Basic Planting Design, Part 2 of 4

This article is Part 2 in a series of four articles addressing planting design.  In Part One, What Can I Give My Plants, we covered how to analyze your planting site to understand the cultural and existing conditions. The fun continues as we explore the second guiding question, What garden style do I want?  

There are many garden styles to choose from so you’ll want to research: on the internet, in

Plantings to Complement House Colors

neighborhoods, and in books or magazines. Note what you love as well as what you don’t like. Create an on-line idea book through available apps (Houzz, Pinterest), keeping in mind the opportunities and restrictions you’ve discovered in your analysis per question one.

A simple approach is to use the style of your home as an organizing principle. Plantings that complement a home’s architecture create a cohesive feeling.  For example, the clean lines of Mid-century Modern architecture feel at home with simple plantings emphasizing foliage over flowers.  Pairing a cute bungalow with an informal or fanciful garden harmonizes with the home’s charm and stature.  You can also unify your house and garden by selecting plants that repeat or contrast with the home’s distinctive color scheme.

Some of the many garden styles include:

Drought Tolerant Planting that’s Pollinator Friendly

Drought Tolerant: A drought tolerant garden, featuring plants that require occasional to no summer water, respects California’s on-going water limitations. These gardens can sit on anywhere on the continuum from formal to informal but often lean toward a naturalistic look.  Many of the plants that are drought tolerant in California will be native to areas with a “Mediterranean” climate like ours: cool, wet winters and dry, hot summers.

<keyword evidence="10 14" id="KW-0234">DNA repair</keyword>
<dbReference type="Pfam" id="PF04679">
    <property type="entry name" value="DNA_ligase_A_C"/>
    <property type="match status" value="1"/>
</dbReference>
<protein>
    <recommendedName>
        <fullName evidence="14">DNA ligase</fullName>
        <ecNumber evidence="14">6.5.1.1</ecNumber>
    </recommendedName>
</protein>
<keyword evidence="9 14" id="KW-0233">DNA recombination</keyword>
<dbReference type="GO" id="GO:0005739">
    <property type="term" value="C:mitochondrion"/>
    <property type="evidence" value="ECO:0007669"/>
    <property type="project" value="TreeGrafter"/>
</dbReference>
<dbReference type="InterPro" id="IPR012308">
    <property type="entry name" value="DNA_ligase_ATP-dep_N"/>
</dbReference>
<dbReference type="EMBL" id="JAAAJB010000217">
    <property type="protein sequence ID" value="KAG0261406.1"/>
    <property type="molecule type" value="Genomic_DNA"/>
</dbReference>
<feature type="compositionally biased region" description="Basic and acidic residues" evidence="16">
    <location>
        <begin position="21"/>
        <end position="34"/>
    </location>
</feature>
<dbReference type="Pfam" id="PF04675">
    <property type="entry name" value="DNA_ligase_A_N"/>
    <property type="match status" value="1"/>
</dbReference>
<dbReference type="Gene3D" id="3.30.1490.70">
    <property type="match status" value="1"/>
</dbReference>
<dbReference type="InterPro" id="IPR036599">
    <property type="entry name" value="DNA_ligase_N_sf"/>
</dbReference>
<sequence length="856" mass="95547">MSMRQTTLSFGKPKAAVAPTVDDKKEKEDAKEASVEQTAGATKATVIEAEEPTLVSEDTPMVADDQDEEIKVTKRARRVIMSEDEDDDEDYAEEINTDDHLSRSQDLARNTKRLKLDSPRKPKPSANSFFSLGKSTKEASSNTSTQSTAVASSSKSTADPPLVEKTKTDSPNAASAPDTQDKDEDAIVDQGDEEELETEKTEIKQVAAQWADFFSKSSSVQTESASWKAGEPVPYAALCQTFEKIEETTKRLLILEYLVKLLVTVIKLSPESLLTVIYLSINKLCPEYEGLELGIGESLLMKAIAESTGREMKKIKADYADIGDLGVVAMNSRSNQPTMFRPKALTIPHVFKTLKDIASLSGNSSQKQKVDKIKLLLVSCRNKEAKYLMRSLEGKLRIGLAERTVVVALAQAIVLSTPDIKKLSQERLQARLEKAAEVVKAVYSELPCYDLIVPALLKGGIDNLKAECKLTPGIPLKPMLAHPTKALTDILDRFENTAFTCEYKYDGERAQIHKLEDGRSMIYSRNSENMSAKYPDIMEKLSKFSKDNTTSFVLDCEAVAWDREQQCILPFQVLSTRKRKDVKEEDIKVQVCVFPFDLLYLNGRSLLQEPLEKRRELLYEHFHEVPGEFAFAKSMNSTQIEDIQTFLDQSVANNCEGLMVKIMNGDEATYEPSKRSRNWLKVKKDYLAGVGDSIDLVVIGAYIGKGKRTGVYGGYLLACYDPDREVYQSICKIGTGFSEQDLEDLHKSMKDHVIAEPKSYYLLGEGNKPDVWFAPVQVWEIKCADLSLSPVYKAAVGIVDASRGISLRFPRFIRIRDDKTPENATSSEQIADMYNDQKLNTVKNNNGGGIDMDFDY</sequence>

Pollinator: Your garden design can emphasize plants that nurture our native bees, butterflies, and birds.  Altacal, the Northern California chapter of the Audubon society, offers a Neighborhood Habitat certification program and guidelines for creating pollinator gardens. In this type of garden, plantings are layered in height (low plants, medium shrubs, and taller trees) to offer varied habitat while staggered bloom times provide year-round nectar and pollen sources. Pollinators gardens tend to be whimsical, billowy informal affairs.

Cottage: Also attractive to pollinators is the exuberant, free-flowing, and busy cottage garden. Many varieties of plants rub shoulders in a tangle of flowers and vines, and paths are winding and overgrown.  Informal, indeed.  

Formal: The antithesis of the cottage garden is one that contains shrubs coaxed into symmetrical geometric designs.  Often incorporating dense evergreen shrubs and plots of lawn, the formal garden is high-maintenance and low on food for pollinators. The gardens of Versailles set the standard for formality in an intentional display of the power of man over nature and King over the rabble.

Naturalistic: This garden takes its cues from the plants that grow naturally in the undeveloped landscape. Plants are arranged to invoke a natural flow, as opposed to revealing decisions made by the gardener.

Artsy:  Display your creative nature!  For this type of garden, think outside the box for construction materials and methods.  Broken concrete pieces, old pottery shards, and rusted drainage pipes can make appearances in paving and planting areas.  Arrange your garden with focal points for art and other surprises.

The Modern Garden features asymmetrical geometry; industrial materials such as corrugated steel, wire mesh, and plain concrete; and simple, often horizontal, lines to create a clean aesthetic.  Plants can soften the geometry or repeat it and usually lean toward foliage over flowers.

If you are in Butte County, CA, visit the Master Gardener Demonstration Garden at Patrick Ranch in Durham to see thriving examples of native, Mediterranean, and pollinator plants to use with any garden style.

Start your research!  Appreciate gardens with new eyes to identify the elements discussed above.  In coming articles, we’ll address question three: What Plant Jobs Need To Be Filled In My Yard; and question four: Is My Yard Ready To Plant. Happy Gardening!

Many thanks to Butte County Master Gardner Laura Lukes for her invaluable help in this article!

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